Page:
6 August 1990: Why Was PM Benazir Bhutto’s Govt Dismissed?
On the evening of August 6th, 1990, President of Pakistan Ghulam Ishaq Khan called an emergency press conference at the Aiwan-e-Sadr (President House). At 5 o’clock, and with all three of the joint chiefs of staff of the armed forces present, the President declared that he was dismissing the government of Benazir Bhutto and dissolving the elected National Assembly using his powers under article 58 2(b) of the constitution.
The story of this dismissal is really quite interesting because it gives us an insight into the sort of opposition a civilian government faced in the 90’s from an establishment dominated by supporters of General Zia and the army, and the role of media in political maneuvering and machinations.
For instance, Ghulam Ishaq Khan made his explosive announcement at 5 in the evening, yet the whole political machinery of Islamabad had been in uproar since the morning because The Nation, an English-language daily, had printed a story in that day’s edition pointing to the possibility of such a dismissal. All day, officials of the civilian government frantically searched for confirmation or denial of the news. When one of them contacted Arif Nizami, the reporter who had filed the Nation story to ask him about his source, Nizami told him to worry about saving his government rather than talking to him.
The president’s office denied the news, and, during the day, Prime Minister Benazir Bhutto presided over a meeting of the Economic Coordination Committee of the Cabinet. Yet during the afternoon, a sizable mobilization of troops around Islamabad was seen and armed units occupied Prime Ministerial Secretariat, Pakistan Television Center (PTV), Radio Pakistan and other strategic places. At a quarter to 5, just before his public announcement, the President called Benazir Bhutto and told her he was going to dismiss her government. When asked why he had denied the Nation report when was asked in the morning, he said the decision had been made in the afternoon.
Yet it is quite clear that the decision had been made much earlier. At the time, sources within the military had reported that it had been decided to remove Benazir, but the way they wanted to go about it was political maneuvering within the parliament. Eight months earlier, during November of 1988, such an attempt was made when agents linked to ISI had tried to bribe assembly members and buy their votes for a motion of Non-Confidence.
The government, using similar tactics, somehow survived, and the two men tried for this attempt were duly disowned and their relation to ISI denied. Apparently, Brigadier Imtiaz “Billa” Ahmed and Major Amir were working on their own and had even financed the crores of rupees used by themselves.
Rumors of the government’s dismissal had been circulating for weeks before the actual announcement, and speculation was rife, yet the dismissal still came as a surprise. The decision to use article 58 2(b) of the constitution and dismiss the government through a presidential order rather than a vote of Non-Confidence, had been made a few days before August 6.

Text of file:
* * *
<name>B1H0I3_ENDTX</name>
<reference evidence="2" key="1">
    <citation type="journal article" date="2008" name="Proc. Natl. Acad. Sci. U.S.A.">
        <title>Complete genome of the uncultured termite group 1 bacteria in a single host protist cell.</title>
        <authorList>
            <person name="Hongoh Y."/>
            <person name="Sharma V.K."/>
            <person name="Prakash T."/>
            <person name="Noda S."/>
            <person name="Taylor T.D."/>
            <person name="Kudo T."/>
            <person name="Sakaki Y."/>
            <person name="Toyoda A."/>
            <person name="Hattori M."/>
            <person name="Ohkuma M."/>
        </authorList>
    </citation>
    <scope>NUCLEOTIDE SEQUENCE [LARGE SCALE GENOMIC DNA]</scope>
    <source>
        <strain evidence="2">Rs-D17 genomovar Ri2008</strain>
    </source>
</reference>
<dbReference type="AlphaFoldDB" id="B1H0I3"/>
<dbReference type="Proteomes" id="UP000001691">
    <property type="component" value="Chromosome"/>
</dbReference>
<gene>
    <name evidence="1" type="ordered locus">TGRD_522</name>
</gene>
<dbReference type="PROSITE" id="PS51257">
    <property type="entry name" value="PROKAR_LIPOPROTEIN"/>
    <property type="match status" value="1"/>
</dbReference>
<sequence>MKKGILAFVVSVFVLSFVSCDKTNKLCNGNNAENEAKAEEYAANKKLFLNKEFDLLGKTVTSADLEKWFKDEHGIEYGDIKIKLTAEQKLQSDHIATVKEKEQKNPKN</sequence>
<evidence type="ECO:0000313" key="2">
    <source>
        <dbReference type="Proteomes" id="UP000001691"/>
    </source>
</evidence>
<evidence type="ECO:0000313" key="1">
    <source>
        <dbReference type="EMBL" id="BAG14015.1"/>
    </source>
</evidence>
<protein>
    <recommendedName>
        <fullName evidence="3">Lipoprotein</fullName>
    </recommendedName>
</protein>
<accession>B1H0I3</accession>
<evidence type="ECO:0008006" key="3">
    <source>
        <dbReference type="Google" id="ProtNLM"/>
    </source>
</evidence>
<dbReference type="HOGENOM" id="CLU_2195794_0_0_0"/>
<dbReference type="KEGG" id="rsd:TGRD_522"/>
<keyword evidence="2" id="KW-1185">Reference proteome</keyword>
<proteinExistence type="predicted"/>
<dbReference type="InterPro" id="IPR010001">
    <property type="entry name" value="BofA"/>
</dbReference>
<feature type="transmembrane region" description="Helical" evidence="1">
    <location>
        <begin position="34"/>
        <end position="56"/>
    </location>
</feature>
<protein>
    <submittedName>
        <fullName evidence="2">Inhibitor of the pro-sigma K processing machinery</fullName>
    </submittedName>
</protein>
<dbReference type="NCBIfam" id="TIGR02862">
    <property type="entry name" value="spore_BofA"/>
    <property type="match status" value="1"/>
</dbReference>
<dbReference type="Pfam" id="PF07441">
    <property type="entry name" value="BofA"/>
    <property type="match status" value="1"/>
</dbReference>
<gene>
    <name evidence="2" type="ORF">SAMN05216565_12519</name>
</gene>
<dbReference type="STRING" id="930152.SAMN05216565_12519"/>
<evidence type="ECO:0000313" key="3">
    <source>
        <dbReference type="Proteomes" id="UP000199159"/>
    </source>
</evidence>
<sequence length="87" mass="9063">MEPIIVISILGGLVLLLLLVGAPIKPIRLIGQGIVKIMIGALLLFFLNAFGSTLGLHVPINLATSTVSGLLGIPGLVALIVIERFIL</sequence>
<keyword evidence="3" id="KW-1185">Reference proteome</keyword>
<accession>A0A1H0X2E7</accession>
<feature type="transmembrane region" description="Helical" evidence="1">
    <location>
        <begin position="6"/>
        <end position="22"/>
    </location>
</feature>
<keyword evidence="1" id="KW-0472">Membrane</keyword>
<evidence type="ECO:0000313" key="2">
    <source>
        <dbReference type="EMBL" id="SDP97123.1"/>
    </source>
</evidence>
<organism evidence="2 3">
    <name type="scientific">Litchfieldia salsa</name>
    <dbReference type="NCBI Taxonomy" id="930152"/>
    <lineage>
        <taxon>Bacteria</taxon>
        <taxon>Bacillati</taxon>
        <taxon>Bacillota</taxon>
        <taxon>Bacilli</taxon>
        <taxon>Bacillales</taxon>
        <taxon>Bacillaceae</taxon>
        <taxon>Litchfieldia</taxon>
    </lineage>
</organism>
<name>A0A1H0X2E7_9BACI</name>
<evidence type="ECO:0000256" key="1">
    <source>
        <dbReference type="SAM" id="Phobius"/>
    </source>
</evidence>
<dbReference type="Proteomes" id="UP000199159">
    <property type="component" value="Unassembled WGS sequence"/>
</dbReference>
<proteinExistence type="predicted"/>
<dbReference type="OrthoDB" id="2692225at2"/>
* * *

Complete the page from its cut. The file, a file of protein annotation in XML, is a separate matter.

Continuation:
Why did the Army and the President decide to dismiss the government? Different reasons are put forward by different people since there was a multitude of things on which the army and the government clashed. The dismissal of General Hameed Gul as head of ISI, for one, had been received very badly by the armed forces. Then there was difficult situation in Sindh where, People’s Party was feuding with erstwhile ally, MQM, and after the bloody events of Pakka Qilla, the army had wanted to take control of the province through Article 245 of the constitution. But this had been blocked by PPP. Amongst all this, foreign policy was maybe the severest point of contention between the government and the armed forces. People’s Party differed with the armed forces on its Afghan Policy, and also anted to improve relations with India. Rajiv Gandhi and his wife had even visited Islamabad in 1989, and such policies gave the Army an excuse to paint Benazir as a threat to national security and to say that the government was not serious with regards to the Kashmir problem.
Some analysts point to the inexperience of Benazir and her team in running a government, especially with regards to how they were not ready to face the remnants of Zia ul Haq’s eleven years in power. Maybe Benazir was too ethical in relation to the press and media at the time as well, giving her opponents room to fill the newspapers with propaganda and bad press against her government and her person, variously using religion, corruption, and incompetence as weapons against her public image. Either way, there was definitely a dearth of confidence between Benazir Bhutto and the armed forces; both were suspicious of each other, and both believed the other party to be subservient to themselves, and acted accordingly.
Article 58 2(b) was used twice more during the 1990’s to dismiss elected governments on charges of incompetence and corruption; politicians were subjected to court cases and accusations, and the media was used as an ancillary to officialdom to achieve these effects. After Benazir was assassinated, and her husband, Asif Ali Zardari rode the storm tide of her martyrdom into power, the Peoples Party Government removed this amendment from the constitution. Yet, even without it, the tradition of ending elected governments and playing at political machinations continues. As they say, where there is a will, there is a way.
The above article is a translated summary of an Urdu article by Umber Khairi published on Naya Daur Urdu.